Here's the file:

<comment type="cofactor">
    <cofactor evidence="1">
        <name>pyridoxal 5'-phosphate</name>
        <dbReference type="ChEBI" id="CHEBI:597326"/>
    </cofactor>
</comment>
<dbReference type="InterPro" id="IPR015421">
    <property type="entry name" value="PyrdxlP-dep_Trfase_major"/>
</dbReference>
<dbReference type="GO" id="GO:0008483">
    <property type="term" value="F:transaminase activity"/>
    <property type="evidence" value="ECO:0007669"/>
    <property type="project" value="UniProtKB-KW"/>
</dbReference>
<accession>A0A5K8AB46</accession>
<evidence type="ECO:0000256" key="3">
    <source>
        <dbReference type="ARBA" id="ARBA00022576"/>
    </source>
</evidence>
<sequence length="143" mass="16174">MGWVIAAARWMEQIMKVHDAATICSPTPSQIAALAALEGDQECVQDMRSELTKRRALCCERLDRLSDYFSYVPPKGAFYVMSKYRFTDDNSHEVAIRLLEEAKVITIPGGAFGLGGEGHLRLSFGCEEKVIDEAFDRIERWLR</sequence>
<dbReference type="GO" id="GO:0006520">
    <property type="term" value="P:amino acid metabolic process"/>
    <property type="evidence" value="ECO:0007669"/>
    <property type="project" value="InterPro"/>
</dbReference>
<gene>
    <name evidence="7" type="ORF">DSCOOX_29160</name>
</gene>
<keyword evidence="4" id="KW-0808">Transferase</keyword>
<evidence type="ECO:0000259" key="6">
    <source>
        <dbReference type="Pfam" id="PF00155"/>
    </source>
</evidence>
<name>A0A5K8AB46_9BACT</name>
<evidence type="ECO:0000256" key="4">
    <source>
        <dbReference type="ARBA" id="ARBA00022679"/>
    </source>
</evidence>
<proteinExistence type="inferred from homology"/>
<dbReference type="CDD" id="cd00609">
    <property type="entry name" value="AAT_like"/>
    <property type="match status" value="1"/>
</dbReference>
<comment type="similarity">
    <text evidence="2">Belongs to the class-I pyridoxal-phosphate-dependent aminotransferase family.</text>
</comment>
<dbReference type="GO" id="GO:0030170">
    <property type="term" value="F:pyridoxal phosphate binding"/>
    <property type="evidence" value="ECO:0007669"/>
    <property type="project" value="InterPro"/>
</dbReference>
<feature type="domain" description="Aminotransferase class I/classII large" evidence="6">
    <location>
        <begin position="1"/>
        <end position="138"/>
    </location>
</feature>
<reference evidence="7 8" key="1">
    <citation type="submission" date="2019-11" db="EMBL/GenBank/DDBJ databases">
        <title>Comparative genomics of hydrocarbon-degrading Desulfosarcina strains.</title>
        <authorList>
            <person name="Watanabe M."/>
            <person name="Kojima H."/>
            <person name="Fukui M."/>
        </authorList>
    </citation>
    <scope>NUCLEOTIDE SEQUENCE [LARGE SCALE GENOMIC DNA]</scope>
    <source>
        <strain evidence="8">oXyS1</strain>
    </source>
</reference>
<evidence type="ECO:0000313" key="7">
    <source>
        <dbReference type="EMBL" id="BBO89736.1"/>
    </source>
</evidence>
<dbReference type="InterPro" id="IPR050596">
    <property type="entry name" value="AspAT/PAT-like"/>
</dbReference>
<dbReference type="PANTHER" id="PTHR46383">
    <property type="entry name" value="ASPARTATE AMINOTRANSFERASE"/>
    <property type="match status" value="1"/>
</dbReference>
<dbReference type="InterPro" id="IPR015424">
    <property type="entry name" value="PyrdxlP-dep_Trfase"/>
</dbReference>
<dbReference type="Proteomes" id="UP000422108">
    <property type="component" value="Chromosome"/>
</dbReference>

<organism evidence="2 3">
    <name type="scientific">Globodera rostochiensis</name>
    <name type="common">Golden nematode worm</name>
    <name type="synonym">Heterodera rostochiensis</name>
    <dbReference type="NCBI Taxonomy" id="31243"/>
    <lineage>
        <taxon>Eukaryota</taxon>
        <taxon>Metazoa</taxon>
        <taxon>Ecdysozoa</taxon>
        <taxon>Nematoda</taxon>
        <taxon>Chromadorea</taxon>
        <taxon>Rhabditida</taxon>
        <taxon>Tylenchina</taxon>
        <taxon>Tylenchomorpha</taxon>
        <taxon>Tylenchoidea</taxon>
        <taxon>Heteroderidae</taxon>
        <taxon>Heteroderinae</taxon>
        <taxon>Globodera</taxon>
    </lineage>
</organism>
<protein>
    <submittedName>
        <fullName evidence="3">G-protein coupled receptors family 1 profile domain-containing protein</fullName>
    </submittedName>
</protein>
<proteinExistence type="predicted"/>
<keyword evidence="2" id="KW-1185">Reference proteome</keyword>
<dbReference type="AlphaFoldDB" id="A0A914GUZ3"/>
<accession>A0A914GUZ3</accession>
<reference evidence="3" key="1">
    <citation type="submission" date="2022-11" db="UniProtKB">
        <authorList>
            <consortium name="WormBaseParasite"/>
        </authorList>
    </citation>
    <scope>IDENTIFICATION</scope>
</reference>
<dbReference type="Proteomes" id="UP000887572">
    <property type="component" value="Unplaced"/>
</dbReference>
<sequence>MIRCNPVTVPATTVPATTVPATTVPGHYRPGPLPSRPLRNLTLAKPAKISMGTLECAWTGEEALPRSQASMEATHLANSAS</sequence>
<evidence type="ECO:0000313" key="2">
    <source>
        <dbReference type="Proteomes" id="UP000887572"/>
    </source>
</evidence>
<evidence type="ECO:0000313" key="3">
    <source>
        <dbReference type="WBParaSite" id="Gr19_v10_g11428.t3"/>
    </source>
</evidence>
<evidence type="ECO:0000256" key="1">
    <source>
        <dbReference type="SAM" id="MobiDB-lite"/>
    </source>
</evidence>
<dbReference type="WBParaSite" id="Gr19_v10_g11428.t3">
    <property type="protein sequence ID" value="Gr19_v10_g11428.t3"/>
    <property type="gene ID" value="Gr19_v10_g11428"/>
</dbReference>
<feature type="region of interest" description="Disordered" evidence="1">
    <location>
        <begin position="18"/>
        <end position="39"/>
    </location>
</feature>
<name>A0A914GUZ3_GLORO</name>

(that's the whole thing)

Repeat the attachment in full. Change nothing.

<comment type="cofactor">
    <cofactor evidence="1">
        <name>pyridoxal 5'-phosphate</name>
        <dbReference type="ChEBI" id="CHEBI:597326"/>
    </cofactor>
</comment>
<dbReference type="InterPro" id="IPR015421">
    <property type="entry name" value="PyrdxlP-dep_Trfase_major"/>
</dbReference>
<dbReference type="GO" id="GO:0008483">
    <property type="term" value="F:transaminase activity"/>
    <property type="evidence" value="ECO:0007669"/>
    <property type="project" value="UniProtKB-KW"/>
</dbReference>
<accession>A0A5K8AB46</accession>
<evidence type="ECO:0000256" key="3">
    <source>
        <dbReference type="ARBA" id="ARBA00022576"/>
    </source>
</evidence>
<sequence length="143" mass="16174">MGWVIAAARWMEQIMKVHDAATICSPTPSQIAALAALEGDQECVQDMRSELTKRRALCCERLDRLSDYFSYVPPKGAFYVMSKYRFTDDNSHEVAIRLLEEAKVITIPGGAFGLGGEGHLRLSFGCEEKVIDEAFDRIERWLR</sequence>
<dbReference type="GO" id="GO:0006520">
    <property type="term" value="P:amino acid metabolic process"/>
    <property type="evidence" value="ECO:0007669"/>
    <property type="project" value="InterPro"/>
</dbReference>
<gene>
    <name evidence="7" type="ORF">DSCOOX_29160</name>
</gene>
<keyword evidence="4" id="KW-0808">Transferase</keyword>
<evidence type="ECO:0000259" key="6">
    <source>
        <dbReference type="Pfam" id="PF00155"/>
    </source>
</evidence>
<name>A0A5K8AB46_9BACT</name>
<evidence type="ECO:0000256" key="4">
    <source>
        <dbReference type="ARBA" id="ARBA00022679"/>
    </source>
</evidence>
<proteinExistence type="inferred from homology"/>
<dbReference type="CDD" id="cd00609">
    <property type="entry name" value="AAT_like"/>
    <property type="match status" value="1"/>
</dbReference>
<comment type="similarity">
    <text evidence="2">Belongs to the class-I pyridoxal-phosphate-dependent aminotransferase family.</text>
</comment>
<dbReference type="GO" id="GO:0030170">
    <property type="term" value="F:pyridoxal phosphate binding"/>
    <property type="evidence" value="ECO:0007669"/>
    <property type="project" value="InterPro"/>
</dbReference>
<feature type="domain" description="Aminotransferase class I/classII large" evidence="6">
    <location>
        <begin position="1"/>
        <end position="138"/>
    </location>
</feature>
<reference evidence="7 8" key="1">
    <citation type="submission" date="2019-11" db="EMBL/GenBank/DDBJ databases">
        <title>Comparative genomics of hydrocarbon-degrading Desulfosarcina strains.</title>
        <authorList>
            <person name="Watanabe M."/>
            <person name="Kojima H."/>
            <person name="Fukui M."/>
        </authorList>
    </citation>
    <scope>NUCLEOTIDE SEQUENCE [LARGE SCALE GENOMIC DNA]</scope>
    <source>
        <strain evidence="8">oXyS1</strain>
    </source>
</reference>
<evidence type="ECO:0000313" key="7">
    <source>
        <dbReference type="EMBL" id="BBO89736.1"/>
    </source>
</evidence>
<dbReference type="InterPro" id="IPR050596">
    <property type="entry name" value="AspAT/PAT-like"/>
</dbReference>
<dbReference type="PANTHER" id="PTHR46383">
    <property type="entry name" value="ASPARTATE AMINOTRANSFERASE"/>
    <property type="match status" value="1"/>
</dbReference>
<dbReference type="InterPro" id="IPR015424">
    <property type="entry name" value="PyrdxlP-dep_Trfase"/>
</dbReference>
<dbReference type="Proteomes" id="UP000422108">
    <property type="component" value="Chromosome"/>
</dbReference>

<organism evidence="2 3">
    <name type="scientific">Globodera rostochiensis</name>
    <name type="common">Golden nematode worm</name>
    <name type="synonym">Heterodera rostochiensis</name>
    <dbReference type="NCBI Taxonomy" id="31243"/>
    <lineage>
        <taxon>Eukaryota</taxon>
        <taxon>Metazoa</taxon>
        <taxon>Ecdysozoa</taxon>
        <taxon>Nematoda</taxon>
        <taxon>Chromadorea</taxon>
        <taxon>Rhabditida</taxon>
        <taxon>Tylenchina</taxon>
        <taxon>Tylenchomorpha</taxon>
        <taxon>Tylenchoidea</taxon>
        <taxon>Heteroderidae</taxon>
        <taxon>Heteroderinae</taxon>
        <taxon>Globodera</taxon>
    </lineage>
</organism>
<protein>
    <submittedName>
        <fullName evidence="3">G-protein coupled receptors family 1 profile domain-containing protein</fullName>
    </submittedName>
</protein>
<proteinExistence type="predicted"/>
<keyword evidence="2" id="KW-1185">Reference proteome</keyword>
<dbReference type="AlphaFoldDB" id="A0A914GUZ3"/>
<accession>A0A914GUZ3</accession>
<reference evidence="3" key="1">
    <citation type="submission" date="2022-11" db="UniProtKB">
        <authorList>
            <consortium name="WormBaseParasite"/>
        </authorList>
    </citation>
    <scope>IDENTIFICATION</scope>
</reference>
<dbReference type="Proteomes" id="UP000887572">
    <property type="component" value="Unplaced"/>
</dbReference>
<sequence>MIRCNPVTVPATTVPATTVPATTVPGHYRPGPLPSRPLRNLTLAKPAKISMGTLECAWTGEEALPRSQASMEATHLANSAS</sequence>
<evidence type="ECO:0000313" key="2">
    <source>
        <dbReference type="Proteomes" id="UP000887572"/>
    </source>
</evidence>
<evidence type="ECO:0000313" key="3">
    <source>
        <dbReference type="WBParaSite" id="Gr19_v10_g11428.t3"/>
    </source>
</evidence>
<evidence type="ECO:0000256" key="1">
    <source>
        <dbReference type="SAM" id="MobiDB-lite"/>
    </source>
</evidence>
<dbReference type="WBParaSite" id="Gr19_v10_g11428.t3">
    <property type="protein sequence ID" value="Gr19_v10_g11428.t3"/>
    <property type="gene ID" value="Gr19_v10_g11428"/>
</dbReference>
<feature type="region of interest" description="Disordered" evidence="1">
    <location>
        <begin position="18"/>
        <end position="39"/>
    </location>
</feature>
<name>A0A914GUZ3_GLORO</name>